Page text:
However, while the islands have a wet season, it’s not monsoonal with extended periods of very heavy rainfall and poor weather usually blows through fairly quickly. Cyclones aren’t common but they can occur over this time.
The drier months are generally the most comfortable period to visit when rainfall, temperature and humidity are at their lowest.
Discover ancient ceremonial sites and learn from the locals about the Solomon’s remarkable cultural heritage. Delve for relics from WWII buried in fathoms of blue green water.
This gentle arc of beautiful islands is the world’s most perfect escape. No modern distractions – just you, the sea, the sand and time. So choose from an array of activities, or simply linger in the sand and sea!
Island-hopping or dive resort – When you come diving in the Solomons you can choose between island-hopping on a live aboard boat or staying at one of the idyllic resorts specifically catering for divers. Get more dives in more destinations more quickly or enjoy the luxury of a home base.
Dive the Western Province – Dive into one of Oceania’s natural wonders. The Solomon Islands are one of the world’s top diving destinations. Dive amid the coral, starfish and swirling masses of colourful fish on spectacular reefs. Do you want to see dugongs, turtles, sharks? Come here!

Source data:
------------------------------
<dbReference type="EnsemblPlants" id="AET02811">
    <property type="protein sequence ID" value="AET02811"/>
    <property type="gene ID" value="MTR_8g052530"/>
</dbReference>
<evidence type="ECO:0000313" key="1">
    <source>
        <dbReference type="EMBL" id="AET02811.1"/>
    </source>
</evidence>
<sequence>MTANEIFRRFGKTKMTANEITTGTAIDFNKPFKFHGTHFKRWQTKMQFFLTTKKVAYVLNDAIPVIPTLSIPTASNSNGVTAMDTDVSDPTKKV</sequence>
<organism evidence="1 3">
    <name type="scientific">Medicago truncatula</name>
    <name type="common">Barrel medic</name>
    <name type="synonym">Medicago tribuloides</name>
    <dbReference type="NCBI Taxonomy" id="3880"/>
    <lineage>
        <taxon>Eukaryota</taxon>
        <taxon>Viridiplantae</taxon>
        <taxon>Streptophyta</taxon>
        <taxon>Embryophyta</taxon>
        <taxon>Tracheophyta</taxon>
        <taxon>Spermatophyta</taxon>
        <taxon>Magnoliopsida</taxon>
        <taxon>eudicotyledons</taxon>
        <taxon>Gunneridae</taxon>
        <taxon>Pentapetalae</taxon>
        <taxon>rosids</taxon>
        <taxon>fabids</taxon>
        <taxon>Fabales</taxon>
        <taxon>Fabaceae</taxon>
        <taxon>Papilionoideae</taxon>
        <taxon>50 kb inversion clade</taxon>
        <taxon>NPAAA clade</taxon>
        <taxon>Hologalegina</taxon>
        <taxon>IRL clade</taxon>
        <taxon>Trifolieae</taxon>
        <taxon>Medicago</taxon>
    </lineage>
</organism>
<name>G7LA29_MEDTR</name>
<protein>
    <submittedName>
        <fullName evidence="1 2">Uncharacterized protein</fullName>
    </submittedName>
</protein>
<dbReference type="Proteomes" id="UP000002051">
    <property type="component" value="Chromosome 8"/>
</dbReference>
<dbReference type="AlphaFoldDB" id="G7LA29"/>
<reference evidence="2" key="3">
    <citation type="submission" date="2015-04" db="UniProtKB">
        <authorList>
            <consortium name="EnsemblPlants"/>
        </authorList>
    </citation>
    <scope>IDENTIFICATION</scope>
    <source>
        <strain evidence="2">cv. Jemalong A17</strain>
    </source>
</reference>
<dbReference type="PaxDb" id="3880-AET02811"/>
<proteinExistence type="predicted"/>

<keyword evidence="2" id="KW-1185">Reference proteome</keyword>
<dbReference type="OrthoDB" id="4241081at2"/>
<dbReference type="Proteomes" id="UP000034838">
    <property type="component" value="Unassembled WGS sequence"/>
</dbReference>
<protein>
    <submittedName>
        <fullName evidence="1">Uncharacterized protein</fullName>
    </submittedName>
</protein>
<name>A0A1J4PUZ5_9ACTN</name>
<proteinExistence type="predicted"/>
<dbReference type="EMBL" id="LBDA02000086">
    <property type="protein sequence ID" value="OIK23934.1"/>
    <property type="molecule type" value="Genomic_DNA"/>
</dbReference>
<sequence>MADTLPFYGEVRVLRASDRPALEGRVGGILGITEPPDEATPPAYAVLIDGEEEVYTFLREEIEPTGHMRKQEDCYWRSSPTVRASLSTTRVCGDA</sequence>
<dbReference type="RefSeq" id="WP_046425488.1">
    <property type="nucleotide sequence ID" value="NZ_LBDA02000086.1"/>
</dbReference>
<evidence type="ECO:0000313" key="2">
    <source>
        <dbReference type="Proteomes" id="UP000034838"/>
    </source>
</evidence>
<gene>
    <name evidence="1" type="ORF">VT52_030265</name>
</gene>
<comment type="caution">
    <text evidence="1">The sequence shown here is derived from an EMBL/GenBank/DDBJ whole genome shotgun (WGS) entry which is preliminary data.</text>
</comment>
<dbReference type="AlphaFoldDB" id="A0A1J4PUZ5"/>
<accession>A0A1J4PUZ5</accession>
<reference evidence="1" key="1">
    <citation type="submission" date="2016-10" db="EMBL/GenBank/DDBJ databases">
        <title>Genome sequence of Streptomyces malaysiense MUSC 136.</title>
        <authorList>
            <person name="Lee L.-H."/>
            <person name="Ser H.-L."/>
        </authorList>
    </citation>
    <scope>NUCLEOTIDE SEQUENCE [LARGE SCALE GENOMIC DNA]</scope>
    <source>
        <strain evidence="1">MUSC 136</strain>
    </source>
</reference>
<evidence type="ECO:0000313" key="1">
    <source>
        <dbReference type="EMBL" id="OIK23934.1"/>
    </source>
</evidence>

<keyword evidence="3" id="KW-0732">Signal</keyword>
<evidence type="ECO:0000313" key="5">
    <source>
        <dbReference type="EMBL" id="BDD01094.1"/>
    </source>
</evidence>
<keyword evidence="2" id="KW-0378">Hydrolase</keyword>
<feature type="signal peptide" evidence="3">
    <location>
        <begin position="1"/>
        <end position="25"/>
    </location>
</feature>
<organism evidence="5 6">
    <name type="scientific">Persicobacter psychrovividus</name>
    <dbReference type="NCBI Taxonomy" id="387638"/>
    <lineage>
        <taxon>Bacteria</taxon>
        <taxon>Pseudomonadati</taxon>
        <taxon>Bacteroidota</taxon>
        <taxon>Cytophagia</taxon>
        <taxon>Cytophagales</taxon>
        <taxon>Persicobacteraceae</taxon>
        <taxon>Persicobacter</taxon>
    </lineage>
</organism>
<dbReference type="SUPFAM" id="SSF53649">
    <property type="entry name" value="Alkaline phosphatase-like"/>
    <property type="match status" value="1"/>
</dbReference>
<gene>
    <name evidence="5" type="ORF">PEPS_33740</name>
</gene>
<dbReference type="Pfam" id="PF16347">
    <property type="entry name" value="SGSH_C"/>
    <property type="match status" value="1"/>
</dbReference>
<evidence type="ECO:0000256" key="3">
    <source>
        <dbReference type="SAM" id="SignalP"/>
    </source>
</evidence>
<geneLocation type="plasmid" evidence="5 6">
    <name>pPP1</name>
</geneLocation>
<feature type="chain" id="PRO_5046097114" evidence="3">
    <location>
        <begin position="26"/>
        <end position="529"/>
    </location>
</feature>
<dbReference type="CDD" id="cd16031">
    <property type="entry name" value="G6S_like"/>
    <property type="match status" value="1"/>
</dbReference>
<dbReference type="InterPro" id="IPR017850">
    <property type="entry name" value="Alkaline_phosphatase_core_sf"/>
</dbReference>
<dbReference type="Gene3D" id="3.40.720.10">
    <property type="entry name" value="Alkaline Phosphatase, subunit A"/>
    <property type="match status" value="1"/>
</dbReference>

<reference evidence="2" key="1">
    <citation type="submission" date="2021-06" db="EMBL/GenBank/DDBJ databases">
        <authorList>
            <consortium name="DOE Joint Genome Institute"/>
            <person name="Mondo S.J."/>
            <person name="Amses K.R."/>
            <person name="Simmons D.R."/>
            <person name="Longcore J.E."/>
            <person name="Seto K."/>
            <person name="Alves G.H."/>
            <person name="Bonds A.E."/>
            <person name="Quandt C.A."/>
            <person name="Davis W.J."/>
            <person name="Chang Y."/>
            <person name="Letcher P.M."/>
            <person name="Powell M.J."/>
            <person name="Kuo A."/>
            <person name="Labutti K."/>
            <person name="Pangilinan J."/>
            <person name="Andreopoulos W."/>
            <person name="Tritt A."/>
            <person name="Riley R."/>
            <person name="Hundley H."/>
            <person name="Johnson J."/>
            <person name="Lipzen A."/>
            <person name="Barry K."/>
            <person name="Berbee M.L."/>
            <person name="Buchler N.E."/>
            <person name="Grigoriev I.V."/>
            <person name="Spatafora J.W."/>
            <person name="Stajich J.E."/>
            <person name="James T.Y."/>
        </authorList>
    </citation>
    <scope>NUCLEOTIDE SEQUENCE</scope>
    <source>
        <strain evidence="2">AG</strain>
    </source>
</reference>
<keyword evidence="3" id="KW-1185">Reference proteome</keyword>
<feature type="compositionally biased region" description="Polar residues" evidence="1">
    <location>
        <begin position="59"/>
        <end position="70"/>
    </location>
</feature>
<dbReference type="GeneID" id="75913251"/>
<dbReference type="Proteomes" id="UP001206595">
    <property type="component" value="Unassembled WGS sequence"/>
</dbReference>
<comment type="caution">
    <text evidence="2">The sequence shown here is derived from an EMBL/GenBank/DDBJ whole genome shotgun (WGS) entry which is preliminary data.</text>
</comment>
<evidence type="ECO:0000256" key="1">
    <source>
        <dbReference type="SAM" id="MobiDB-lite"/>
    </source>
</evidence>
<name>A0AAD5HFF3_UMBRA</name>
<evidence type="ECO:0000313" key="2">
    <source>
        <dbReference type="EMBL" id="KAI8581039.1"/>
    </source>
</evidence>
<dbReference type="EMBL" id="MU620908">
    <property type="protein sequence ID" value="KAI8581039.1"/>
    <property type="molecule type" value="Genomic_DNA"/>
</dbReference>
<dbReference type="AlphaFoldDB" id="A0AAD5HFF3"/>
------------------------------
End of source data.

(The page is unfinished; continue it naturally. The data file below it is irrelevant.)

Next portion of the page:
Wreck diving – Diving in the Solomon Islands is an opportunity to explore an extraordinary array of ships, aircraft, even submarines – one of the highest concentrations of WWII wrecks in the Pacific. Aircraft, ships and submarines litter the sea floor and now serve as artificial reefs attracting corals and fish life as well as fascinating records of world history.
The waters just off Honiara are named Iron Bottom Sound with good reason so you don’t have to go far from the capital to experience some very memorable wreck diving. Some wrecks are shallow enough to be snorkelled.
From American oil tankers and navy destroyers to New Zealand mine sweepers and Japanese seaplanes, the diving is sensational and evokes vivid memories of WWII.
Marine life – Almost 500 species of hard and soft corals have been found to form the 5,750km 2 of reefs in the Solomon’s.
These reefs absolutely teem with life, from titan trigger fish, green and orange neon slugs and superbly colored sea fans to the full food chain of creatures including large schools of jacks and barracuda, all the way up to the cruising grey reef sharks.
The Solomon’s underwater realm provide spawning grounds and migratory routes for 1000 reef fish species, dolphins, rays, sharks, and six of the world’s seven species of marine turtles, to name a few.